Wayne O. Carter, president and chief executive officer of the Kansas City Area Life Sciences Institute, will be one of the mentors working with startups participating with the Sprint Accelerator for Mobile Health, powered by Techstars.
Strong momentum among Kansas City’s life sciences companies could provide a tremendous advantage for mobile health startups.
That’s how Wayne Carter sees it.
Carter, president and CEO of the Kansas City Area Life Sciences Institute, said he’s eager to see what might emerge when startups working with the Sprint Accelerator for mobile health tap into the region’s resources.
“There are more and more assets here all the time,” Carter said. “We have a lot of essential components in the area that can help startups take off.”
The greater Kansas City area is home to large companies and fledgling high-tech ventures, bustling research centers, investors and other life sciences experts.
An impressive growth streak emerged when Carter’s organization took its most recent headcount of life sciences firms in the area.
The institute tallied 240 life sciences companies employing 22,000 to 24,000 people. That’s 17 percent growth in the number of companies since 2009 and a 21 percent increase in employment.
“There has been a lot of growth in the life sciences in the greater Kansas City area,” Carter said. “We are really excited about that.”
Before joining the life sciences institute, Carter guided new product discoveries and commercialization for Hill’s Pet Nutrition in Topeka, Kan. He also previously served as an executive director of Global Clinical Technology for Pfizer Human Health in Groton, Conn.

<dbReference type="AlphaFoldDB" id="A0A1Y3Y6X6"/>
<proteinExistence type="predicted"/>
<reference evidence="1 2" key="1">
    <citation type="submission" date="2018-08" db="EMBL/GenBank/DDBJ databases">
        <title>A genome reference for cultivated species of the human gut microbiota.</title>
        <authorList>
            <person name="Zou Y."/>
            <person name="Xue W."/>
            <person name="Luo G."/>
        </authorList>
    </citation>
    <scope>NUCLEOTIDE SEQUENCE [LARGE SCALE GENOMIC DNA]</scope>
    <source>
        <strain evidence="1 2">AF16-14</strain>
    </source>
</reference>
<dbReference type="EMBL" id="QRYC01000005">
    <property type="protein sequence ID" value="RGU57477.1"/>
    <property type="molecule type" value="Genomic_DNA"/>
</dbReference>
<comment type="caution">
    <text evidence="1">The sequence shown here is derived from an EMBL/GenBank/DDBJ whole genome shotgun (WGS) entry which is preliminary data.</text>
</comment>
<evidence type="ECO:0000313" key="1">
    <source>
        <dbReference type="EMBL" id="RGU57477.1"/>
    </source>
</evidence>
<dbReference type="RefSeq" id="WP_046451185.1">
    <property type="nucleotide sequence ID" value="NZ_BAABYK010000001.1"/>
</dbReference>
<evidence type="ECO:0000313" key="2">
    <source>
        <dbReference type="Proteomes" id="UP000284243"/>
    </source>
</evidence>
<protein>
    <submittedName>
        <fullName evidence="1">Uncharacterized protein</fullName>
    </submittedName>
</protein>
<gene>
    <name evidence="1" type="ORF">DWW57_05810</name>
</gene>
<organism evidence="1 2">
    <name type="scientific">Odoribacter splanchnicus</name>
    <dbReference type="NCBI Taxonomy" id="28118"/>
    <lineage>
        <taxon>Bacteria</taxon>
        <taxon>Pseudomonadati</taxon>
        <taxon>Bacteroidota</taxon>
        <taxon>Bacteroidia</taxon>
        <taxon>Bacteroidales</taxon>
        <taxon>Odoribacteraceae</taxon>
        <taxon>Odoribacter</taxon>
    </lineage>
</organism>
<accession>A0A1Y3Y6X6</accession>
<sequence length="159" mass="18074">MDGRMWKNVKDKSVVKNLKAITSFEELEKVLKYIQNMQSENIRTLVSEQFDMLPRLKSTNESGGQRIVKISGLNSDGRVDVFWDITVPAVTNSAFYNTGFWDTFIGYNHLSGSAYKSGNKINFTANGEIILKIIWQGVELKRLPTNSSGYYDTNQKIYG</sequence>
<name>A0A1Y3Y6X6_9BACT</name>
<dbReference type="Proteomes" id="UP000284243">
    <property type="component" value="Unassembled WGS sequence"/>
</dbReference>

The largest sectors in the Kansas City region’s life sciences industry are biotechnology research and testing, drugs and pharmaceuticals, and software. These all are fields that could benefit tremendously from mobile health technology, Carter said.
Mobile health can monitor a patient in more reliable and detailed ways. This offers the promise, Carter said, of equipping physicians with objective data that can help them make better care decisions.
Researchers developing new drugs also can gain keen insight gathered from monitoring apps rather than having to rely solely on patients reporting on how they are feeling.
“There is so much opportunity for mobile health applications,” Carter said. “I believe it will revolutionize what we are doing in the drug development industry.”
Do you have a mobile health startup? Gain the chance to work with experts such as Carter by applying for the Sprint Accelerator for Mobile Health, powered by Techstars. The application deadline is Jan. 6.